Anonymous said...

Oh heavens, enjoy your child. I am the parent of a 9-year-old vision impaired son. He was diagnosed with Leber’s Congenital Amaurosis at four-months-old. He is fine. He is healthy and happy and full of options for his future.

It is easy for me to see this now, but when he was one I wasn’t so sure. I often describe my child’s first years of life as a constant repainting of a picture. I tried to create a mental picture of my son’s future, but due to my own misconceptions and lack of knowledge I had no idea what was possible. When he was very small, I wasn’t even sure how exactly he would hit typical milestones—walking, talking. As I am sure you are realizing, vision impaired children certainly take a unique path through early childhood development. This being said, I may have provided the opportunities and possibly the environment for him to learn and explore, but he achieved his goals in his own way when he was ready. I began to add more detail to my picture once I got use to his pace of exploration and achievement. Then I began to worry about socialization. Will he have friends? Again, the play skills and social skills that typically developing children acquire sometimes require extra Mommy intervention for our VI children. I didn’t always know exactly what to do, but I must have sufficed because he has plenty of friends. As he grew, my picture for his future became more and more elaborate. Now, as I said, I see endless options, and looking back, I don’t regret one moment of effort.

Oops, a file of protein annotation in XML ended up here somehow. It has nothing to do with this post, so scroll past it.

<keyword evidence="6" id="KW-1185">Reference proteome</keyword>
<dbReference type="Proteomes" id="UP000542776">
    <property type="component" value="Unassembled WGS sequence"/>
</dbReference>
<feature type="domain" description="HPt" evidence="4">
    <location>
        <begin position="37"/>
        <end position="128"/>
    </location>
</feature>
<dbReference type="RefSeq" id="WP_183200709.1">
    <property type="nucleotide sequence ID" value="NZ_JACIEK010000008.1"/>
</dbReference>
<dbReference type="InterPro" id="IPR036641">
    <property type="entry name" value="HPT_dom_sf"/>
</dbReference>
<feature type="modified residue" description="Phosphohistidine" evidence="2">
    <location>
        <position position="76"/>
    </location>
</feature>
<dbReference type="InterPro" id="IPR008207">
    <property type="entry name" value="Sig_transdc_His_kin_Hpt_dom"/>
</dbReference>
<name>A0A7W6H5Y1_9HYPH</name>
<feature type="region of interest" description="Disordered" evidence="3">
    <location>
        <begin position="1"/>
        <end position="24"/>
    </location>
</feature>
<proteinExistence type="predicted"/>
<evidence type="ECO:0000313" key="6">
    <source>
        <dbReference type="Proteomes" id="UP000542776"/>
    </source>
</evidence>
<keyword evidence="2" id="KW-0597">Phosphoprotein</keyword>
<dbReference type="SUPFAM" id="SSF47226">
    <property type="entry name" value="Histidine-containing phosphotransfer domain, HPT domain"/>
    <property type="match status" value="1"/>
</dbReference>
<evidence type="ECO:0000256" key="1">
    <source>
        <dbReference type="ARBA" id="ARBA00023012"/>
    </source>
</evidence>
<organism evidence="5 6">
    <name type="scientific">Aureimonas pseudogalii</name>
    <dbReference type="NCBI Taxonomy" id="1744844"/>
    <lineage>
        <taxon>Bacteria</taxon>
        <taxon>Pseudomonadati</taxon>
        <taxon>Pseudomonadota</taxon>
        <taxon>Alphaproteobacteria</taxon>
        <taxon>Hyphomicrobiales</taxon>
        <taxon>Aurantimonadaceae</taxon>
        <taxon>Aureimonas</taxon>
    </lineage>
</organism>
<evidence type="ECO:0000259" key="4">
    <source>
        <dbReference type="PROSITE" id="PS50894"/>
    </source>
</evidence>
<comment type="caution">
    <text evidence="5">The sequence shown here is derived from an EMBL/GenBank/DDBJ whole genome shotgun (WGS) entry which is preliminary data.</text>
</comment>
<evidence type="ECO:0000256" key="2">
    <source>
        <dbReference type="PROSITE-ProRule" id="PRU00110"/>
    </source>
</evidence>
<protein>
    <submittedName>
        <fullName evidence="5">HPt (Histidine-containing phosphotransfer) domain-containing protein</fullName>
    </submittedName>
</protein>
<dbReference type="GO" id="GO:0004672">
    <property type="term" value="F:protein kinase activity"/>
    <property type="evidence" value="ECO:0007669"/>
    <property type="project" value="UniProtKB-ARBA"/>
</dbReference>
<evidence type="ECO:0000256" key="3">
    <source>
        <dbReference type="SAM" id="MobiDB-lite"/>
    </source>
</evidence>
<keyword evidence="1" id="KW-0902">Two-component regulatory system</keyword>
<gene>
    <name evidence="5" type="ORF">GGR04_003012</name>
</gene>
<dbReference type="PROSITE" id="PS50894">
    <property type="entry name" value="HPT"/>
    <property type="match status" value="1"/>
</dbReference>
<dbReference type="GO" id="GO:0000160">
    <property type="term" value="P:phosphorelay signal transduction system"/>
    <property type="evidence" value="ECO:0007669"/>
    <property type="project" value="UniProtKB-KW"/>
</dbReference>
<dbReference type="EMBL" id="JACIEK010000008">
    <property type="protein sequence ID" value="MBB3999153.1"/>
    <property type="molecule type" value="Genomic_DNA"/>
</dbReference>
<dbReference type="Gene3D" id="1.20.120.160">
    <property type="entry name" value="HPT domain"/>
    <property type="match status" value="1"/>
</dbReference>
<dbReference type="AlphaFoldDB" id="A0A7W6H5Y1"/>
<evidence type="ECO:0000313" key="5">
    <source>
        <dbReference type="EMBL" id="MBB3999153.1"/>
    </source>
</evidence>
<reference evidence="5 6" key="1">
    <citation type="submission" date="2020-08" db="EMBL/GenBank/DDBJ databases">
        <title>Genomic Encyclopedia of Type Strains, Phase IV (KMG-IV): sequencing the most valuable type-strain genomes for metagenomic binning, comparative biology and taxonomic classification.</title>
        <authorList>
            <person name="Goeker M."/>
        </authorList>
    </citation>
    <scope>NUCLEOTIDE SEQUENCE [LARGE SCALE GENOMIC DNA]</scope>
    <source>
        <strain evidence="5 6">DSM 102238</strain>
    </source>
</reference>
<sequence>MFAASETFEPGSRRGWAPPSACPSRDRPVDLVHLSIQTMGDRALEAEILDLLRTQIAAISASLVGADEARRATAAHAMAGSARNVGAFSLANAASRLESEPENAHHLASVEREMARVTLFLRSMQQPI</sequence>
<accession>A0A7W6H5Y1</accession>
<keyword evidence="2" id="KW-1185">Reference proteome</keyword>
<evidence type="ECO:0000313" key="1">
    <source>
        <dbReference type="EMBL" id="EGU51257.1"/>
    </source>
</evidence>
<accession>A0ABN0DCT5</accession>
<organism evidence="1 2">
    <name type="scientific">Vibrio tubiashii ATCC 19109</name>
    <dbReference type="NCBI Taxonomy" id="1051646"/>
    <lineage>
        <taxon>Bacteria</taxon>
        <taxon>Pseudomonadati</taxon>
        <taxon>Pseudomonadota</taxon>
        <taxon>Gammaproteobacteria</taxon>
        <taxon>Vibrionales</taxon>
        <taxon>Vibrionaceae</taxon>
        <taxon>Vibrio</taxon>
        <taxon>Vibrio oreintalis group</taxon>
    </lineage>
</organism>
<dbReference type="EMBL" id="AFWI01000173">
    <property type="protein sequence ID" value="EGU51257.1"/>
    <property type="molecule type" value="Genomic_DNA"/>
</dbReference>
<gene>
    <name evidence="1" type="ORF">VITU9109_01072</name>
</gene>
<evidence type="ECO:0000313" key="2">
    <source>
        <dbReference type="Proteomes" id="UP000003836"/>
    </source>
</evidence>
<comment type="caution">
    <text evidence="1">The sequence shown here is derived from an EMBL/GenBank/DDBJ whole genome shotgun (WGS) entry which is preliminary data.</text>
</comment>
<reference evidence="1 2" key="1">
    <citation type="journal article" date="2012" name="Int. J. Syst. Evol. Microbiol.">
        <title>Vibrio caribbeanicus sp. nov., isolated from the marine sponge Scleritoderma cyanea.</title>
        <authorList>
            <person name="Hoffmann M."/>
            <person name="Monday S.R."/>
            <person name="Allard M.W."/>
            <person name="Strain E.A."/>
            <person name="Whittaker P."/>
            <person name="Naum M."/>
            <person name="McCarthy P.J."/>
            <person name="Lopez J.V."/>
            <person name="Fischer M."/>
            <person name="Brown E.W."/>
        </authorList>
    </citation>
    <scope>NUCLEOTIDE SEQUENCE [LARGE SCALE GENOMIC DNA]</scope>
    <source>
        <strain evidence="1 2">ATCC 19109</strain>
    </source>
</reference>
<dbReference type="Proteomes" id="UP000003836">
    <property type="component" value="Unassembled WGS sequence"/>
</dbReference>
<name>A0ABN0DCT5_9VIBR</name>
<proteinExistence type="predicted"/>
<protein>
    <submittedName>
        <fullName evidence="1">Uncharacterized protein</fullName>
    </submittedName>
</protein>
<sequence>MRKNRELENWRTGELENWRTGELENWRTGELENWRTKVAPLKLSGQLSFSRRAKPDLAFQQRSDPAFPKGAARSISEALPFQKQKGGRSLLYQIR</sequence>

No one expects you to have all the answers. It is an unfamiliar experience for most. For this reason, there are countless resources for parents of VI children. I found talking to other parents particularly useful. I also gathered a handful of VI adults to consult. Truly, what my children really needed was for me to relax and be happy. If this is hard for you right now, I suggest you get some help.

Lessie said...

Anonymous, thanks so much for your comment. It's good to hear from someone who has gone through some of the same things. I actually do have a wonderful support network: a vision teacher, occupational therapist, developmental therapist (although I'm thinking about not doing that right now, it doesn't seem to be helping). And my vision teacher has parent groups where we're able to get together and discuss these challenges.

I just still have days when I panic and worry that I'll do more harm than good to my son.

But thanks so much for reassuring me that he'll be fine. That really makes me feel better about his future.